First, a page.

Rufus Gifford ’96 arrived in Copenhagen in August 2013 as the newly installed U.S. ambassador to Denmark. He admits, with typical candor, “I didn’t know how to do the job.” It wasn’t a totally new scenario for a man who’d already tackled Hollywood in his twenties, abruptly switched to politics, and within a few years became the top political fund-raiser for President Barack Obama.Although Gifford had been drilled on what his bosses back at the State Department expected, he didn’t know exactly what the people of Denmark wanted from the United States, or from him. He knew he wanted to counteract lingering distrust of U.S. policy, from the Middle East to gun violence at home. “I wanted to humanize the job,” Gifford said, “and tear down the walls.”
You won’t believe—as they like to say on social media, where Gifford has thousands of followers—what happened next.
When Gifford agreed to a Danish producer’s quirky, unsolicited request to film his new life for a TV documentary series—aka a reality show—he became not just an emissary to the Scandinavian nation but a bona fide celebrity. The Danish Broadcasting Corporation’s Jeg er ambassadøren fra Amerika, or The American Ambassador, was so successful that it earned Gifford that nation’s equivalent of an Emmy. The show got a boost at the end of its second (and most likely last) season with a fairy-tale ending: its star’s pomp-laden wedding last October to Cape Cod veterinarian Stephen DeVincent.
For Gifford, staging the ceremony at Copenhagen’s City Hall also made something of a political statement about progress in America, where as recently as 1997 Congress wouldn’t confirm a gay nominee for an ambassadorship. And it was a nod to Denmark, the first nation to legalize same-sex marriage in 1989: “A way of saying thank you,” Gifford says, “for paving the way from talk to action in the late 1980s.”Gifford credits the open and progressive atmosphere at Brown in the early 1990s with helping him overcome deep fears about coming out as a gay man. “Brown taught me to go out and do something bold, not necessarily what’s expected,” he recalls. After concentrating in theater arts and American Civilization, he headed west, where he took on studio work and produced such big-budget comedies as Dr. Dolittle 2 and Garfield. But Hollywood left him unsatisfied, so he called Alexandra Kerry ’02, asking if he could volunteer for the 2004 presidential campaign of her dad, John Kerry.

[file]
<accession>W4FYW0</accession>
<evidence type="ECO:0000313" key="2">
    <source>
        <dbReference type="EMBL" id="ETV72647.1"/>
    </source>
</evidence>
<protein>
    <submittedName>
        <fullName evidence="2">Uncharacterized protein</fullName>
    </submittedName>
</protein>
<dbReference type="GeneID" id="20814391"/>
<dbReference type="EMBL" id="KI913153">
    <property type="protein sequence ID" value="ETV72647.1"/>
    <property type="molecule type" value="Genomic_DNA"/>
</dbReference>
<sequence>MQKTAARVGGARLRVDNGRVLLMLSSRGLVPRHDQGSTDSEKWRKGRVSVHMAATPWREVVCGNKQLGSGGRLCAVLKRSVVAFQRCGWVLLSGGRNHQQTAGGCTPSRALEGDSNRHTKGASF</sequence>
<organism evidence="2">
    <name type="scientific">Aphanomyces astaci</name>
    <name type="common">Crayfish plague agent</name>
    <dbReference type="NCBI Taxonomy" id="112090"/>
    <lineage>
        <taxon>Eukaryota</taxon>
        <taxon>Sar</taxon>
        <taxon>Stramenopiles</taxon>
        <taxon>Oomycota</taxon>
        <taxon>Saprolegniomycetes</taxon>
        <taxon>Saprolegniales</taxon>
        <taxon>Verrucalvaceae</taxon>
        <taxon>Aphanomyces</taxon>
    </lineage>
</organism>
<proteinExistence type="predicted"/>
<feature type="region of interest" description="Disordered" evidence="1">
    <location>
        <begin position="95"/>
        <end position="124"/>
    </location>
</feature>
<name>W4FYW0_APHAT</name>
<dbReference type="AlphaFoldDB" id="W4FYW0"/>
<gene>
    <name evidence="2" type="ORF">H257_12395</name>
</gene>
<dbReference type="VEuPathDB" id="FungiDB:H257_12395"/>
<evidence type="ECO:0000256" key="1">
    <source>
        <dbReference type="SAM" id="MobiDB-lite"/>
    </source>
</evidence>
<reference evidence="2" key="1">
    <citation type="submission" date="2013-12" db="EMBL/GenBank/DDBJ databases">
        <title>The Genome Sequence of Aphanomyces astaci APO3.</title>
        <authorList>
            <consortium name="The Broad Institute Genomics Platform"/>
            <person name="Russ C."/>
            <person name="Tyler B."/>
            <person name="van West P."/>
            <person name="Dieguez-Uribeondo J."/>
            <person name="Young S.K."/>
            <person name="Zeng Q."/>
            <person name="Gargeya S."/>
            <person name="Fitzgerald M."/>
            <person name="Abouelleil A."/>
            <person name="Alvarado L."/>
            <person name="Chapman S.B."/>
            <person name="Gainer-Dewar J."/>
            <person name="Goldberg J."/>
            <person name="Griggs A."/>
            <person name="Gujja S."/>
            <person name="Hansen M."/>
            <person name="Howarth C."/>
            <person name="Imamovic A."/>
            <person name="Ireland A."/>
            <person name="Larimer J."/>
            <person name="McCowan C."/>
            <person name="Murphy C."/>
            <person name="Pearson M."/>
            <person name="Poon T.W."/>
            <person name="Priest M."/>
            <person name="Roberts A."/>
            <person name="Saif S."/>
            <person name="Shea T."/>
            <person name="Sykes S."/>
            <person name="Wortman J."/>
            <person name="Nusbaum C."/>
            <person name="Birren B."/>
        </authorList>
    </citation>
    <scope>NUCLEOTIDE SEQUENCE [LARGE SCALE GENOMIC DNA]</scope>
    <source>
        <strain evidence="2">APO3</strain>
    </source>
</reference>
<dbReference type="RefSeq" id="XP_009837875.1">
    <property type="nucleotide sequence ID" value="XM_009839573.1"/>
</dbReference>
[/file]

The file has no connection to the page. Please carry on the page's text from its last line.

He turned out to be good at fund-raising. A chance encounter on Capitol Hill with Barack Obama in 2007 convinced him to become an early ally. After the turmoil of the George W. Bush years, he said, “I wanted to prove the time had arrived when we could elect a black man with the middle name Hussein as president.” In 2012, he became finance director for Obama’s reelection.
What’s the next act for this Hollywood refugee and newlywed now that Obama’s presidency is ending and his time in Denmark is running down? “The answer is I just don’t know yet,” he says. “I’ll be forty-two when I leave here, and I will start over. A lot of people look at that as scary; I view it as exciting.”